Search results for: absolute-music-and-the-construction-of-meaning

Absolute Music and the Construction of Meaning

Author : Daniel Chua
File Size : 30.74 MB
Format : PDF, Kindle
Download : 167
Read : 1115
Download »
This book is born out of two contradictions: first, it explores the making of meaning in a musical form that was made to lose its meaning at the turn of the nineteenth century; secondly, it is a history of a music that claims to have no history - absolute music. The book therefore writes against that notion of absolute music which tends to be the paradigm for most musicological and analytical studies. It is concerned not so much with what music is, but with why and how meaning is constructed in instrumental music and what structures of knowledge need to be in place for such meaning to exist. From the thought of Vincenzo Galilei to that of Theodore Adorno, Daniel Chua suggests that instrumental music has always been a critical and negative force in modernity, even with its nineteenth-century apotheosis as 'absolute music'.

Absolute Music and the Construction of Meaning

Author : Daniel Chua
File Size : 88.82 MB
Format : PDF, Kindle
Download : 473
Read : 949
Download »
This book examines the intellectual history of instrumental music, in particular the idea of absolute music. It tries to show how certain ideas in philosophy, theology and the sciences affect the meaning and, indeed, the existence of instrumental music, and how, in turn, instrumental music is used to resolve or exemplify certain problems in modern culture. Instead of existing in a pure and autonomous form, music is woven back into the epistemological fabric and entangled with numerous discourses, thus demonstrating the centrality of music in the construction of meaning.

Absolute Music and the Construction of Meaning

Author : Daniel K. L Chua
File Size : 85.5 MB
Format : PDF, Kindle
Download : 467
Read : 376
Download »

Absolute Music and the Construction of Meaning

Author : Daniel K. L. Chua
File Size : 57.88 MB
Format : PDF, Kindle
Download : 787
Read : 1296
Download »
This book examines the intellectual history of instrumental music, particularly the idea of absolute music. It shows how certain ideas in philosophy, theology and the sciences affect the meaning of instrumental music, and how instrumental music in turn permeates human discourse and helps construct meaning.

Absolute Music

Author : Mark Evan Bonds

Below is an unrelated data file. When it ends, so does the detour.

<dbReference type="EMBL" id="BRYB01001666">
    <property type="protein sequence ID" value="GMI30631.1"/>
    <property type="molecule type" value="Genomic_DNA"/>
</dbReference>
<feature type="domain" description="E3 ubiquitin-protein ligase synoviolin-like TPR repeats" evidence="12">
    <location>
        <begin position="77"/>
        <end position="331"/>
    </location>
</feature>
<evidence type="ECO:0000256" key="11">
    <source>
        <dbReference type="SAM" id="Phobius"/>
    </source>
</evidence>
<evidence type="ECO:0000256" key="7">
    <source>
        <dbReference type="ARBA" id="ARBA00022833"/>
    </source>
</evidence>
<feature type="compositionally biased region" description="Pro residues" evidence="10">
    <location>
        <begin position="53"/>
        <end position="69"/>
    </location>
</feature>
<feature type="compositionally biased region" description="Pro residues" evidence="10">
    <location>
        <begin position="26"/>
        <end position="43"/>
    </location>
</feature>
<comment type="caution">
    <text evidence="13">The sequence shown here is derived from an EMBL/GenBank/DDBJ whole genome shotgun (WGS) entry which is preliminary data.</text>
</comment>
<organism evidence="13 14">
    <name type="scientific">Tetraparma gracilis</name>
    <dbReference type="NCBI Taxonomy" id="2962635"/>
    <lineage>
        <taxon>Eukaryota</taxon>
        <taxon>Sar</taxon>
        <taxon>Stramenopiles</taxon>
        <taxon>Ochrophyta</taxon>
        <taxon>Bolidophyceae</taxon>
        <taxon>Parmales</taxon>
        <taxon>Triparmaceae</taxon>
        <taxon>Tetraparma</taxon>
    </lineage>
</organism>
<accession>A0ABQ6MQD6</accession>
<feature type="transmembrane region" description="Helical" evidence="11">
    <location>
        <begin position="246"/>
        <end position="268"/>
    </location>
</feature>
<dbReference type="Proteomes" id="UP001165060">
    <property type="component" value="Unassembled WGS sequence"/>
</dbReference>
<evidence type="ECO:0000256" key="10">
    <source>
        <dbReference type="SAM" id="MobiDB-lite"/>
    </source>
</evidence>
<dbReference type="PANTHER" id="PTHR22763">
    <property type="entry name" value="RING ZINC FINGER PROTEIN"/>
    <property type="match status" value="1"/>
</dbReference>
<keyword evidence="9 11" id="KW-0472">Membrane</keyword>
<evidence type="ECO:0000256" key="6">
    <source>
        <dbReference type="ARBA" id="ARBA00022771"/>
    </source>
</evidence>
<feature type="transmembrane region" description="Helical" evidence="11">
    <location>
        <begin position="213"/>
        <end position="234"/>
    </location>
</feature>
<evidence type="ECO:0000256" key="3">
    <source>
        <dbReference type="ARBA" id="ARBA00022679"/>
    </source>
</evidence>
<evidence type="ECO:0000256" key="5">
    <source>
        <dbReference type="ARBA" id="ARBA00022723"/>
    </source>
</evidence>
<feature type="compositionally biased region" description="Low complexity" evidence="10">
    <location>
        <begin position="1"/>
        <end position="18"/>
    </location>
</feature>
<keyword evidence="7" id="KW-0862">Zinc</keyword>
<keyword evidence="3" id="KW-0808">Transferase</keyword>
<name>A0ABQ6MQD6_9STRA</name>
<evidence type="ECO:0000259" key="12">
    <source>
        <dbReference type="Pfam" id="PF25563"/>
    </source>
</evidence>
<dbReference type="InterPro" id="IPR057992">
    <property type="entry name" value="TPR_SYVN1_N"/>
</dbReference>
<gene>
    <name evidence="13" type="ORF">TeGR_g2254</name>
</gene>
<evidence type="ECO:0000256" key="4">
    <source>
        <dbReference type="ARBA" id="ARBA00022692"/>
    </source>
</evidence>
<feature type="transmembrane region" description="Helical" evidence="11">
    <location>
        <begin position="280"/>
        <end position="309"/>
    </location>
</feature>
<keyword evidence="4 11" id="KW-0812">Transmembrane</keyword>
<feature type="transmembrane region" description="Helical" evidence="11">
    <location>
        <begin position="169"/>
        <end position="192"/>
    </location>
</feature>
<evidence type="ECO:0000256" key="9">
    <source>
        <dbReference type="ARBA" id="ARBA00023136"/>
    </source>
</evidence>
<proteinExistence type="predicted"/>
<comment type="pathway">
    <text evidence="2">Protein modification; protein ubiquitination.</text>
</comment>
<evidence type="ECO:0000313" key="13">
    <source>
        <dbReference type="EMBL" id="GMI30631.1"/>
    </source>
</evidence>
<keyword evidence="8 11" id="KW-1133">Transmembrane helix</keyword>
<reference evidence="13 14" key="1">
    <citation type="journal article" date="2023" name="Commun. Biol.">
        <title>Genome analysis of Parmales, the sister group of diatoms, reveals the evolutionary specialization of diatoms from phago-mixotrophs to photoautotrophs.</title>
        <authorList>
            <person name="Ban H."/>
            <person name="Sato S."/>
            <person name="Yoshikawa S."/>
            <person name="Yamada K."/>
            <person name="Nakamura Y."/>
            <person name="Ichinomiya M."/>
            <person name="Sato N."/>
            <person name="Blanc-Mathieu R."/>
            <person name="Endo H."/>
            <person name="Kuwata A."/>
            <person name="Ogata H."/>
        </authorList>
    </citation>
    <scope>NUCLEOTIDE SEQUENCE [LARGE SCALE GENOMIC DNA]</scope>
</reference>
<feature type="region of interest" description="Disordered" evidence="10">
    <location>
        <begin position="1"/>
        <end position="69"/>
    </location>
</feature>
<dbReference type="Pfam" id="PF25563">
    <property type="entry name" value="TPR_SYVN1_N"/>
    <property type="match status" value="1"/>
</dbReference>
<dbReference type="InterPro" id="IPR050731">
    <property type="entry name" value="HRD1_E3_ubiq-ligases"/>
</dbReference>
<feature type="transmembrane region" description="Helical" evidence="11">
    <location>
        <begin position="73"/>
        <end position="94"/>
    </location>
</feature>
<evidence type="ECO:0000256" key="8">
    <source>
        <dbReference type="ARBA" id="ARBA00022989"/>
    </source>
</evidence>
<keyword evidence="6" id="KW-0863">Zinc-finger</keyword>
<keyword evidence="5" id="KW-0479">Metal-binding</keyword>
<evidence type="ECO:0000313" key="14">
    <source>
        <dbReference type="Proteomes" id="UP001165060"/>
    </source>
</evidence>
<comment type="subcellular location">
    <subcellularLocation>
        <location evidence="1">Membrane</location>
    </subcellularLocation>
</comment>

File Size : 83.66 MB
Format : PDF, Mobi
Download : 165
Read : 456
Download »
What is music, and why does it move us? From Pythagoras to the present, writers have struggled to isolate the essence of "pure" or "absolute" music in ways that also account for its profound effect. In Absolute Music: The History of an Idea, Mark Evan Bonds traces the history of these efforts across more than two millennia, paying special attention to the relationship between music's essence and its qualities of form, expression, beauty, autonomy, as well as its perceived capacity to disclose philosophical truths. The core of this book focuses on the period between 1850 and 1945. Although the idea of pure music is as old as antiquity, the term "absolute music" is itself relatively recent. It was Richard Wagner who coined the term, in 1846, and he used it as a pejorative in his efforts to expose the limitations of purely instrumental music. For Wagner, music that was "absolute" was isolated, detached from the world, sterile. His contemporary, the Viennese critic Eduard Hanslick, embraced this quality of isolation as a guarantor of purity. Only pure, absolute music, he argued, could realize the highest potential of the art. Bonds reveals how and why perceptions of absolute music changed so radically between the 1850s and 1920s. When it first appeared, "absolute music" was a new term applied to old music, but by the early decades of the twentieth century, it had become-paradoxically--an old term associated with the new music of modernists like Schoenberg and Stravinsky. Bonds argues that the key developments in this shift lay not in discourse about music but rather the visual arts. The growing prestige of abstraction and form in painting at the turn of the twentieth century-line and color, as opposed to object-helped move the idea of purely abstract, absolute music to the cutting edge of musical modernism. By carefully tracing the evolution of absolute music from Ancient Greece through the Middle Ages to the twentieth-century, Bonds not only provides the first comprehensive history of this pivotal concept but also provokes new thoughts on the essence of music and how essence has been used to explain music's effect. A long awaited book from one of the most respected senior scholars in the field, Absolute Music will be essential reading for anyone interested in the history, theory, and aesthetics of music.

German Aesthetics

Author : J. D. Mininger
File Size : 59.33 MB
Format : PDF, Mobi
Download : 638
Read : 569
Download »
German Aesthetics provides English-speaking audiences with accessible explanations of fundamental concepts from the German tradition of philosophical aesthetics. Organized with the understanding that aesthetic concepts are often highly contested intellectual territory, and that the usage and meanings of terms often shift within historical, cultural, and political debates, this volume brings together scholars of German literature, philosophy, film studies, musicology, and history to provide informative and creative interpretations of German aesthetics that will be useful to students and scholars alike.